Image_2_Antifungal Activity of Sodium New Houttuyfonate Against Aspergillus fumigatus in vitro and in vivo.JPEG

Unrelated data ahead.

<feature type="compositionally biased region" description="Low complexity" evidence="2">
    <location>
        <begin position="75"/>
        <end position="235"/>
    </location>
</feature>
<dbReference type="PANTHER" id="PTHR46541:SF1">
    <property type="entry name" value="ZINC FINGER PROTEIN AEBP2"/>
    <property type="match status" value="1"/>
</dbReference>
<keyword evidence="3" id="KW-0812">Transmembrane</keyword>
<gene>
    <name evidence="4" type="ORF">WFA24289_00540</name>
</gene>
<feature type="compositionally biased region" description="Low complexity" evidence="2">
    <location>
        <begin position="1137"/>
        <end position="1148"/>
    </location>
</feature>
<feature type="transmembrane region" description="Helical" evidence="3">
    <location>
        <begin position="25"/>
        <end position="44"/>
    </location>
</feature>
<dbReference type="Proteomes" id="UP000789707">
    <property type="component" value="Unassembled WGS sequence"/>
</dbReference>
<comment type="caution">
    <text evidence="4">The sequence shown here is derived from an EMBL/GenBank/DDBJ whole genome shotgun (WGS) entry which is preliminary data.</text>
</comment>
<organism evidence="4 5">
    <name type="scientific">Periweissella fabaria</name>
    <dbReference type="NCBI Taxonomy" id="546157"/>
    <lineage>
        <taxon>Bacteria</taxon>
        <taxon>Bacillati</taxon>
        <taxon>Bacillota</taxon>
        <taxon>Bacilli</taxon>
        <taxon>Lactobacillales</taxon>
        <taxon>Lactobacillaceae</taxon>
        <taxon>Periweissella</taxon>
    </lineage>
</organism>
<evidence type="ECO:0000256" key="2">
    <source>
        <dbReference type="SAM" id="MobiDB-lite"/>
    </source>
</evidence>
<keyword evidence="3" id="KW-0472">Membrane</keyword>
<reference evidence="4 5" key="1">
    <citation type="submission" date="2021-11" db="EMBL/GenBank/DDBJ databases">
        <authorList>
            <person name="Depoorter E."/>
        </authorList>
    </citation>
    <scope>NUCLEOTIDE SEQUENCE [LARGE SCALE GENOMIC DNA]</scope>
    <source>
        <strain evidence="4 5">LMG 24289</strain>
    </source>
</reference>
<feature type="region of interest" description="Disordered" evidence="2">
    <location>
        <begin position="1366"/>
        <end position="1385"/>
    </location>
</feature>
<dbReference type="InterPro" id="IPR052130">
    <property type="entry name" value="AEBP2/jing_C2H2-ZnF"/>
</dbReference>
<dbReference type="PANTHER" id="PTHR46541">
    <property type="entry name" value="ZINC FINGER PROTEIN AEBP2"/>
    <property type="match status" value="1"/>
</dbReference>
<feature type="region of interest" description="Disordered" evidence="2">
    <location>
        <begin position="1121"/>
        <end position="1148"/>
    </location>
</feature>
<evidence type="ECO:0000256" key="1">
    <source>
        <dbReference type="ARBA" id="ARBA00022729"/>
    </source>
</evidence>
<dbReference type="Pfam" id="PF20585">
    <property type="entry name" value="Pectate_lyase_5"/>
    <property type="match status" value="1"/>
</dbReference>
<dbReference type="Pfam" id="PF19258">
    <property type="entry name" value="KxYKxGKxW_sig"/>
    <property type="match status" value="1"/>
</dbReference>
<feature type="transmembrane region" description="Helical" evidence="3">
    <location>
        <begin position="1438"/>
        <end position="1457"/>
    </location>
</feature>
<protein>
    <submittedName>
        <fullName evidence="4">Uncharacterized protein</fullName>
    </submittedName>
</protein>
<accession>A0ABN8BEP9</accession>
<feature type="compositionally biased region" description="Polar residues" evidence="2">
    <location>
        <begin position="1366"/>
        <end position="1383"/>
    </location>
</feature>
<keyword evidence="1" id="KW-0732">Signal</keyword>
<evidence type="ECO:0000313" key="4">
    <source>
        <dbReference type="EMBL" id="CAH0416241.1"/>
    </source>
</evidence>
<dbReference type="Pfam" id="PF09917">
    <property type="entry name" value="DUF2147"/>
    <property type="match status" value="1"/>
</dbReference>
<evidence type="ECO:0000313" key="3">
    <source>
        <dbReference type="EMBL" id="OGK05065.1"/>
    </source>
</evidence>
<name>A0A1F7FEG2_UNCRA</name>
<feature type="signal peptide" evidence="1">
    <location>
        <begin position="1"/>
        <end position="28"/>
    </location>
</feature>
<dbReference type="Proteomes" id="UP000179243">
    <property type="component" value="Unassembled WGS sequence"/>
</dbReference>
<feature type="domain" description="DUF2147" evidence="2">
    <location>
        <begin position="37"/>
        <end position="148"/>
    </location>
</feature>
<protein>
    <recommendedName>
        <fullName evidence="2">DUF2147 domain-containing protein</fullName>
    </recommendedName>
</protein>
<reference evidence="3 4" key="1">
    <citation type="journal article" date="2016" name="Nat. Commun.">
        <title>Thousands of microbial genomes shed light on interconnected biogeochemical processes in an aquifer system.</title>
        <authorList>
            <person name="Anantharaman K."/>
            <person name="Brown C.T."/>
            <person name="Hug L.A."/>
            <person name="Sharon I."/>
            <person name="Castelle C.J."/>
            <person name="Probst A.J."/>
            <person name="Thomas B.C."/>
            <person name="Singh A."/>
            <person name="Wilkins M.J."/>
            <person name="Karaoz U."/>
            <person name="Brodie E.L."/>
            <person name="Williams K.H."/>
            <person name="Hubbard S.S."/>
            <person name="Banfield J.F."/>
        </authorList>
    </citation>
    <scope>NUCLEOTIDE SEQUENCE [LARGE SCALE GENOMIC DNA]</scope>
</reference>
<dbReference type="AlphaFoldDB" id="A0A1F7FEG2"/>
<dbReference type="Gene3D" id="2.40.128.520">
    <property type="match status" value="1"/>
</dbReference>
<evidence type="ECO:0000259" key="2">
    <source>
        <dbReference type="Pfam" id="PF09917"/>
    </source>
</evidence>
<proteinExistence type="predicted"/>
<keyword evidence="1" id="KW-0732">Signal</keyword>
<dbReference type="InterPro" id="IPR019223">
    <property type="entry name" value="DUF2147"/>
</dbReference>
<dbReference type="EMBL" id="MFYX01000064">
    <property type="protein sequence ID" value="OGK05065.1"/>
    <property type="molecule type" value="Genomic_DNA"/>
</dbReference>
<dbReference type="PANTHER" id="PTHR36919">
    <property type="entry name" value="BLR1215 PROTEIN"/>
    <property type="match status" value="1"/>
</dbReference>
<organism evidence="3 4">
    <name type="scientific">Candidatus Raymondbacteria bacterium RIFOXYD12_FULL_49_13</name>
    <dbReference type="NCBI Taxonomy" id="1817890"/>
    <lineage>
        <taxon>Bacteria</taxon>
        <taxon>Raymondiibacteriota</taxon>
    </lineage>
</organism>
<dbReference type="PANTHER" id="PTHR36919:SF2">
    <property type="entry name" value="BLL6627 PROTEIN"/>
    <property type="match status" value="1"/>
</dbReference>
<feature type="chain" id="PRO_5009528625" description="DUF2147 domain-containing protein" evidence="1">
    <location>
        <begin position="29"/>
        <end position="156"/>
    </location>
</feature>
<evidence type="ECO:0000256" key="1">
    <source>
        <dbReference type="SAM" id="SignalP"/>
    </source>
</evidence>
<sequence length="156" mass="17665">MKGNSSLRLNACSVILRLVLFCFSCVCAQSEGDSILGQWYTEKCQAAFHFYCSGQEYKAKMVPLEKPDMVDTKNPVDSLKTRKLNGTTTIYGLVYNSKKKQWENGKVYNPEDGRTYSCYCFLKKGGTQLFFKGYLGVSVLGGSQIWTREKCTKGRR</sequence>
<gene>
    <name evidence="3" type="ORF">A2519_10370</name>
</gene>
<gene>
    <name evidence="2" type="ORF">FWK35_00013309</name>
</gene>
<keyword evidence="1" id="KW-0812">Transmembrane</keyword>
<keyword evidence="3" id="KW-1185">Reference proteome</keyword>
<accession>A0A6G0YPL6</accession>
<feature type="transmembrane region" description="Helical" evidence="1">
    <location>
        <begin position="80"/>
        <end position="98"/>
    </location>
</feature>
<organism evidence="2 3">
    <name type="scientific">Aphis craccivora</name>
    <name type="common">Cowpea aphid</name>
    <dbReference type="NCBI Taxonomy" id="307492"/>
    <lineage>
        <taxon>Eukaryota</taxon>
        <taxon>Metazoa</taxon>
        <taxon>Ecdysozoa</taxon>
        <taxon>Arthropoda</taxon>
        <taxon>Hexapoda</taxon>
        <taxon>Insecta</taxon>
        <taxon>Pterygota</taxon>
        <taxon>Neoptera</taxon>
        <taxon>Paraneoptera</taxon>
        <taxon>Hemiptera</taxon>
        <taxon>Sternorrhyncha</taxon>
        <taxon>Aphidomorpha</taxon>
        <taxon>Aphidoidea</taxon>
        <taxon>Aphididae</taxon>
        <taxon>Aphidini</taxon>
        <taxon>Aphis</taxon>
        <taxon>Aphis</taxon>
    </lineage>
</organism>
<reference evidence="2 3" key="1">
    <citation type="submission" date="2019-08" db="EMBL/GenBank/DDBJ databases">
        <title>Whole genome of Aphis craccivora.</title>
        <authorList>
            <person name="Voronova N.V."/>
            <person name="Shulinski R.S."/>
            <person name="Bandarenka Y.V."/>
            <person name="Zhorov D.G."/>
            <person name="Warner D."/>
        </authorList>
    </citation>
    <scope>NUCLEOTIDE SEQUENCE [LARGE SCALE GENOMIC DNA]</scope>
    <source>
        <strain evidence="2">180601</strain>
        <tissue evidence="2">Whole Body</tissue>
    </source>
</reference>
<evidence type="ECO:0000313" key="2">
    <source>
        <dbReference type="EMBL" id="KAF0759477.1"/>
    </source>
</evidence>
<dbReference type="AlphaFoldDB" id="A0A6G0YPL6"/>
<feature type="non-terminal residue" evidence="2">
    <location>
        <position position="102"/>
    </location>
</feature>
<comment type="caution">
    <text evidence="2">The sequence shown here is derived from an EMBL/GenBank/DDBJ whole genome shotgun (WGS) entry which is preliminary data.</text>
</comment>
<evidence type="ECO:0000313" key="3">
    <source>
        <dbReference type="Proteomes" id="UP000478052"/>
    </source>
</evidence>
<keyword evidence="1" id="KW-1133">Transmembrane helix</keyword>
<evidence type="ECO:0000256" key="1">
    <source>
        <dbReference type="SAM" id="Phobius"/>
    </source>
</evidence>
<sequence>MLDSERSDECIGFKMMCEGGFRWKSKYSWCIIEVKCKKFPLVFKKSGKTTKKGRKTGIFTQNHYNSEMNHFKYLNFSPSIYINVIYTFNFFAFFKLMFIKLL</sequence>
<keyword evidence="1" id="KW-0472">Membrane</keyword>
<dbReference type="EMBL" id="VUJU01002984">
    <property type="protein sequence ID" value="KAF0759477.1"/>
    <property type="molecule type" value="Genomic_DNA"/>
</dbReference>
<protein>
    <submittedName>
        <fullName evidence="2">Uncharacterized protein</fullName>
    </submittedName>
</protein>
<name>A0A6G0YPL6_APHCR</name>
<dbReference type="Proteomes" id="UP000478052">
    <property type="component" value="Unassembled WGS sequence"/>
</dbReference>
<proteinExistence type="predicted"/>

Aspergillus fumigatus is an important pathogen causing invasive aspergillosis, which is associated with high morbidity and mortality in immunocompromised people. However, the treatment of A. fumigatus infection is a growing challenge, owing to the limited availability antifungal agents and the continual emergence of drug-resistant strains. Drug repurposing is a potential strategy to solve this current problem. Sodium new houttuyfonate (SNH), derived from houttuynin, extracted from Houttuynia cordata, has anti-bacterial and anti-Candida albicans effects. However, whether it has anti-A. fumigatus activity had not been reported. In this study, the antifungal properties of SNH against A. fumigatus, including the standard strain AF293, itraconazole resistant clinical strains, and voriconazole resistant clinical strains, were evaluated in vitro and in vivo. Moreover, the potential mechanism of SNH was characterized. SNH exhibited significant fungicidal activity toward various A. fumigatus strains. SNH also inhibited fungal growth, sporulation, conidial germination and pigment formation, and biofilm formation. Further investigations revealed that SNH interfered with the A. fumigatus cell steroid synthesis pathway, as indicated by transcriptomic and quantitative real-time polymerase chain reaction analyses, and inhibited ergosterol synthesis, as indicated by cell membrane stress assays and ergosterol quantification. Moreover, daily gastric gavage of SNH significantly decreased the fungal burden in mice with disseminated infection (kidney, liver, and lung) and local tissue damage. In addition, the application of SNH downregulated the production of IL-6 and IL-17A. Together, these findings provided the first confirmation that SNH may be a promising antifungal agent for the treatment of A. fumigatus infection.